III. ANALYSIS

         Petitioner alleges he received ineffective assistance of counsel due to his attorney deliberately entertaining a conflict of interest. When evaluating ineffective assistance of counsel claims, a court must recognize a strong presumption that counsel's conduct falls within the wide range of reasonable professional assistance; that is, the defendant must overcome the presumption that, under the circumstances, the challenged action “might be considered sound trial strategy.” Strickland v. Washington, 466 U.S. 668, 689 (1984). This high standard requires a habeas petitioner to show that counsel's errors deprived him “of a fair trial, a trial whose result is reliable.” Id. at 687.

         A. Application of Strickland

         In his objections, Petitioner generally restates the argument from his Petition that his plea counsel was ineffective due to a conflict of interest, and that the state court and the Magistrate Judge erred in failing to find Petitioner was entitled to relief under Strickland. (ECF No. 30 at 3.)

         As stated above, a federal habeas court can only issue a writ when a state court has unreasonably applied federal law. See Williams, 529 U.S. at 410. In evaluating an ineffective assistance of counsel claim with a habeas petition, the petitioner must satisfy the highly deferential standards of 28 U.S.C. § 2254(d) and Strickland “in tandem, ” making the standard “doubly” more difficult. Harrington, 562 U.S. at 105. “Section 2254(d) codifies the view that habeas corpus is a “guard against extreme malfunctions in the state criminal justice system, not a substitute for ordinary error correction through appeal.” Id. at 102 (quoting Jackson v. Virginia, 443 U.S. 307, 332 n.5 (1979)). Additionally, the United States Supreme Court has cautioned that “[s]urmounting Strickland's high bar is never an easy task.” Harrington, 562 U.S. at 88 (quoting Padilla v. Kentucky, 559 U.S. 356, 371 (2010)). The unreasonableness of the state court determination must be “beyond any possibility of fair-minded disagreement.” Id. at 103. Lastly, a defendant who raised no objection at trial must demonstrate that an actual conflict of interest adversely affected his lawyer's performance. Cuyler v. Sullivan, 446 U.S. 335, 348 (1980).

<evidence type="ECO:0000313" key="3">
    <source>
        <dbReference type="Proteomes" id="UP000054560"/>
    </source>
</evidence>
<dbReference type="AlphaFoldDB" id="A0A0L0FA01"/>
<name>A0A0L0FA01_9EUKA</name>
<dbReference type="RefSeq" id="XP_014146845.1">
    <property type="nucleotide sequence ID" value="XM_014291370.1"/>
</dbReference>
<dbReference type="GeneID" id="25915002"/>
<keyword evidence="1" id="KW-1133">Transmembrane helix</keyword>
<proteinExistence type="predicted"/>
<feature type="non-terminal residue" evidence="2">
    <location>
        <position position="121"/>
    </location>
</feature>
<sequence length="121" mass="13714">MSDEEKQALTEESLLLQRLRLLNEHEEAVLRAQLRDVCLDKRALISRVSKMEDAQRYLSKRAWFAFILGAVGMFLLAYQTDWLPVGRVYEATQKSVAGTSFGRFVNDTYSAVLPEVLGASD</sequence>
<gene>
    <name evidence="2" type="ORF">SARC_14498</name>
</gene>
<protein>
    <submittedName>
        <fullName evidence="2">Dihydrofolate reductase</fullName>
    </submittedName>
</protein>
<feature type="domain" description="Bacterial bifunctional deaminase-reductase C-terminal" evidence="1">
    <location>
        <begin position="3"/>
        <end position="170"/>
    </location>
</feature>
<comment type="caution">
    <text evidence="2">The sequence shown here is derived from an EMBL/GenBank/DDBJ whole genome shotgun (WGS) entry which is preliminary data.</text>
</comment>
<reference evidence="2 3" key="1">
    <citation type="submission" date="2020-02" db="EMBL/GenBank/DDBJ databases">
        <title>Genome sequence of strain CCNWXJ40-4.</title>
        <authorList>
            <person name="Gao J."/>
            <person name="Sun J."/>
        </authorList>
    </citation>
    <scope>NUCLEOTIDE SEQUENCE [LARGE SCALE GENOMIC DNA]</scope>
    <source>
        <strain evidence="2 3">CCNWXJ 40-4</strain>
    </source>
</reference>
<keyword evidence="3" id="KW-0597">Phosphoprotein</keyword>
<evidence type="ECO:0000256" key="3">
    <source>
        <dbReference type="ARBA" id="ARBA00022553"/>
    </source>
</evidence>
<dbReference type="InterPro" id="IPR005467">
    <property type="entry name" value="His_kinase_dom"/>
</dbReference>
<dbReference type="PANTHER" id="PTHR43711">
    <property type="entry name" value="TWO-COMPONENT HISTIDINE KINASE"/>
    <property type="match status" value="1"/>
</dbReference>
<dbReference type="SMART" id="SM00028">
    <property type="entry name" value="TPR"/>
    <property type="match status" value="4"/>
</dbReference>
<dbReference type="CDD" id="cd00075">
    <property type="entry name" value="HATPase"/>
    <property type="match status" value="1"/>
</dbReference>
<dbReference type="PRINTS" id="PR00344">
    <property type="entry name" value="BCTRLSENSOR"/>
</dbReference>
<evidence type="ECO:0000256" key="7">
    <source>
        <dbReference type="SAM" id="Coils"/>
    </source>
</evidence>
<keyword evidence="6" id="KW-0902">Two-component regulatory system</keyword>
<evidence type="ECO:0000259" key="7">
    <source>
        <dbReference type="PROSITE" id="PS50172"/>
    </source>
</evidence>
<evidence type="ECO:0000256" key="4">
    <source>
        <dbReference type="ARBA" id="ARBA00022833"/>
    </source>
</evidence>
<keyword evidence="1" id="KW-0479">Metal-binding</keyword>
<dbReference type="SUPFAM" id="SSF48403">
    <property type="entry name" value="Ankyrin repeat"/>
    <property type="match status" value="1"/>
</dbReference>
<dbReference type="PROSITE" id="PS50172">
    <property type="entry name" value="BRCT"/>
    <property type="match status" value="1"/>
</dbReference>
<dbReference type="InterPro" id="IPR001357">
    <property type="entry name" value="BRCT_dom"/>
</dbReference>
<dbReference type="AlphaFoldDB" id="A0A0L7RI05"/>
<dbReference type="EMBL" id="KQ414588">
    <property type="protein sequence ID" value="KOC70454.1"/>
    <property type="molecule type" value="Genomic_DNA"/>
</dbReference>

The Post Conviction Relief (“PCR”) court found that there was no conflict of interest, therefore, the court's only duty is to determine the reasonableness of the PCR court's decision. (ECF No. 23 at 20.) Petitioner's evidence in regard to his lawyer's performance being adversely affected is that Petitioner and his co-defendant received identical sentences despite having different charges.[1] However, Petitioner has not provided any evidence that the PCR court's decision was unreasonable or that the PCR ...